“This attached schedule highlights selected awards which, in my opinion, require greater scrutiny.”
In the period under review, state governments increased their borrowing to N988.48bn to augment their FAAC allocations and internally generated revenue. 29 states now owe financial institutions and other government enterprises N536.01bn while borrowings from short and long-term borrowing from multilateral lenders such as the World Bank, the International Monetary Fund, Afrexim, and African Development Bank by 33 sub-nationals increased to N452.47bn.
The PUNCH observed that the Lagos state had the highest domestic debt (N200bn), then Delta (N70bn) and Oyo(N58.87bn).
Similarly, Delta state is the highest borrower from multi-lateral lenders with N71.45bn in debts, followed by Lagos with N51.36bn, Akwa-Ibom (N27.04bn) and Ogun (N22.82bn).
Recently, The PUNCH reported that state governments borrowed about N46.17bn from three banks to pay salaries between January and June 2023.
Borrowing for recurrent expenditures is a growing concern to economists. An economist and former Vice-Chancellor of the University of Uyo, Prof Akpan Ekpo, recently told The PUNCH, “The situation is bad, but most states do not have enough in terms of internally generated revenue. A lot of the states, even their federal government allocation, cannot pay salaries, which is very dangerous. You should not borrow to pay salaries.
“You should borrow to finance capital projects. States have to think of new ways of increasing their IGRs. If they continue borrowing to pay salaries, it is not good for the economy.”
A development economist, Dr Aliyu Ilias, further noted, “With the current hardship we have in the country, they may not have an alternative than to resort to borrowing. But borrowing to pay salaries is becoming a problem. We must stop borrowing for recurrent expenditure. We can borrow for capital expenditure; that is okay. The consequence is that we are digging ourselves into more trouble.”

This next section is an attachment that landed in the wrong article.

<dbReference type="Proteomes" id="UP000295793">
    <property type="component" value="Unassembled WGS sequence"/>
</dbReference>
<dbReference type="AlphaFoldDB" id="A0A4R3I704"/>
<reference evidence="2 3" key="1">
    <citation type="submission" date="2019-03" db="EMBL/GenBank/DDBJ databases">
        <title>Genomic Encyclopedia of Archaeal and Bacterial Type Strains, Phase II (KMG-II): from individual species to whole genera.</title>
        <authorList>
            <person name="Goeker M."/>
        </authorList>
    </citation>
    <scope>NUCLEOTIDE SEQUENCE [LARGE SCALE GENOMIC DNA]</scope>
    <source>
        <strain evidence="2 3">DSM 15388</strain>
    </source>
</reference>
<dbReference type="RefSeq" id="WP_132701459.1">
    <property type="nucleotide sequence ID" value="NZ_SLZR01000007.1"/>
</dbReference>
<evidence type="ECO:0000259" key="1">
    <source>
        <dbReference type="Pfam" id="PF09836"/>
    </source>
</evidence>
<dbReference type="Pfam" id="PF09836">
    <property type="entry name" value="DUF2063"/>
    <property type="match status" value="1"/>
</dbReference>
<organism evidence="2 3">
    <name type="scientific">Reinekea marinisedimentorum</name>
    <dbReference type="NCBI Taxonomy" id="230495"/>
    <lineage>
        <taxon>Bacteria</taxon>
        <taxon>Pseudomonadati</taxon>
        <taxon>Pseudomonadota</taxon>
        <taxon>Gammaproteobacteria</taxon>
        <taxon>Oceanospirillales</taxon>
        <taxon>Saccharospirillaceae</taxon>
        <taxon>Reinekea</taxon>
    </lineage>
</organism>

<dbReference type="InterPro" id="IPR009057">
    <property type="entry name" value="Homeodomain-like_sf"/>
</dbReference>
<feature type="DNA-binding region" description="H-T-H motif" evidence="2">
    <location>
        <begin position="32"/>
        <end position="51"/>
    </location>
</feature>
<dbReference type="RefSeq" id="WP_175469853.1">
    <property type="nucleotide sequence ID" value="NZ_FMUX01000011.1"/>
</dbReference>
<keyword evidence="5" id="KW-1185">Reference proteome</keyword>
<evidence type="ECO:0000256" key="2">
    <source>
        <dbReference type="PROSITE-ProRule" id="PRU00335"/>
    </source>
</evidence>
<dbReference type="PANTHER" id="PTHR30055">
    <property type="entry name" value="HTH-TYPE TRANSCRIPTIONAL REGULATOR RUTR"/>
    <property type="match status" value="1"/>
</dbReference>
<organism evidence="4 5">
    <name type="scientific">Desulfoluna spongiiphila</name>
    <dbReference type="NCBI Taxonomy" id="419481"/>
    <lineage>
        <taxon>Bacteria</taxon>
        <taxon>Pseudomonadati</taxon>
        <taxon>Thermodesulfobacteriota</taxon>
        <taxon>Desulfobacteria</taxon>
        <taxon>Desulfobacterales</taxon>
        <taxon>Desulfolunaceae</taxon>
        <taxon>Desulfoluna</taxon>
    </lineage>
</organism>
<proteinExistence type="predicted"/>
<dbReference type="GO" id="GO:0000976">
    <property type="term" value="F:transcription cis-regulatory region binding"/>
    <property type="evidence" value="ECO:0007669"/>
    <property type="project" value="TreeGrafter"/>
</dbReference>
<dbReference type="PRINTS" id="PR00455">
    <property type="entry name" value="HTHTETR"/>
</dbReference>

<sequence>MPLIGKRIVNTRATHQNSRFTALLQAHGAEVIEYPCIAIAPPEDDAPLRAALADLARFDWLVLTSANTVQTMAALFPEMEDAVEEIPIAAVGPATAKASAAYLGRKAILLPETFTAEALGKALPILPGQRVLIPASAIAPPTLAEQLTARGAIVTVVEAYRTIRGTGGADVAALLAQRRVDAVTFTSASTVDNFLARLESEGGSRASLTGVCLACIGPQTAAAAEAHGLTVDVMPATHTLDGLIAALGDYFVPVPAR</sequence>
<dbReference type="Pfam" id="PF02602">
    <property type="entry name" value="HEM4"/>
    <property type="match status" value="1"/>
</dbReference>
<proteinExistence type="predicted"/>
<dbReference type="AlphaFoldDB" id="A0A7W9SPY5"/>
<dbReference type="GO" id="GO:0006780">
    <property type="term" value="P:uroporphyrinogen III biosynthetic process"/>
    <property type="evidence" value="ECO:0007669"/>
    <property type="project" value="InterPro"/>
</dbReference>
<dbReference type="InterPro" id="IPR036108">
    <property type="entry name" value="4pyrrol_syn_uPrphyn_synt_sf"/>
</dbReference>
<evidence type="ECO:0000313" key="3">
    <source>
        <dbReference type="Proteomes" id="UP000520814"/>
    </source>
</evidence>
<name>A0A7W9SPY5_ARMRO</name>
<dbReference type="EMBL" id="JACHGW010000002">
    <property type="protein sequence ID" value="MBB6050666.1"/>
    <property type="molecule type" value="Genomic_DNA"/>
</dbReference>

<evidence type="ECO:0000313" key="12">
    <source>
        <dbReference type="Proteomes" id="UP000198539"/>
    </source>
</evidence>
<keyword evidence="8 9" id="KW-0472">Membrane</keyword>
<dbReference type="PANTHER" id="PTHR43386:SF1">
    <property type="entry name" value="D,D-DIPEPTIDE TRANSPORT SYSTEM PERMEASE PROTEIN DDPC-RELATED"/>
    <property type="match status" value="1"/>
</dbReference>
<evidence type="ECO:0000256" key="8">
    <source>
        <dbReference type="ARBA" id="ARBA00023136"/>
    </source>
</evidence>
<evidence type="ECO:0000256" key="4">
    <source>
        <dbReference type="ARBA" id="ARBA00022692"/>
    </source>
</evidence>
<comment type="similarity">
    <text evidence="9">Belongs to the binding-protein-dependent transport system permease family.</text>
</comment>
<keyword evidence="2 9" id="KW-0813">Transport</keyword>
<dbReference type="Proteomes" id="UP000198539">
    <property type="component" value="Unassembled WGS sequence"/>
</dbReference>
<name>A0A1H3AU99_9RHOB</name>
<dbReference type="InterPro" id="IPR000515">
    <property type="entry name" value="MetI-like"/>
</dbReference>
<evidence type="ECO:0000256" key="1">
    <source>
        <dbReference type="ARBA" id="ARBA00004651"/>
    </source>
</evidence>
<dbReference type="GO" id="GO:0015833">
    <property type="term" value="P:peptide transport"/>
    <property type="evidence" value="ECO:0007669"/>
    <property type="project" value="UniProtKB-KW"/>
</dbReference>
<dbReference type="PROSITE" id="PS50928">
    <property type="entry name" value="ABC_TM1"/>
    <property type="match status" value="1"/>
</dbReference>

Meanwhile, the Ondo State Government has denied media reports that the state governor, Mr Rotimi Akeredolu spent the sum of N7.3bn without the approval of the state House of Assembly.
The Chief Press Secretary to the governor, Mr Richard Olatunde, in a statement on Tuesday said, “It is important to state unequivocally that the referenced N7.3bn constituted the cumulative amount of palliative funds received from the federal government.
“These funds were allocated under the contingency sub-heading to address unforeseen expenses not initially budgeted for but deemed necessary during the fiscal year.
“While the original contingency fund in the 2023 budget was N1.07bn, the additional N7bn represents funds received from the federal government labelled as ‘Infrastructure Support Fund,’ specifically for palliatives meant to cushion the effects of fuel subsidy removal.”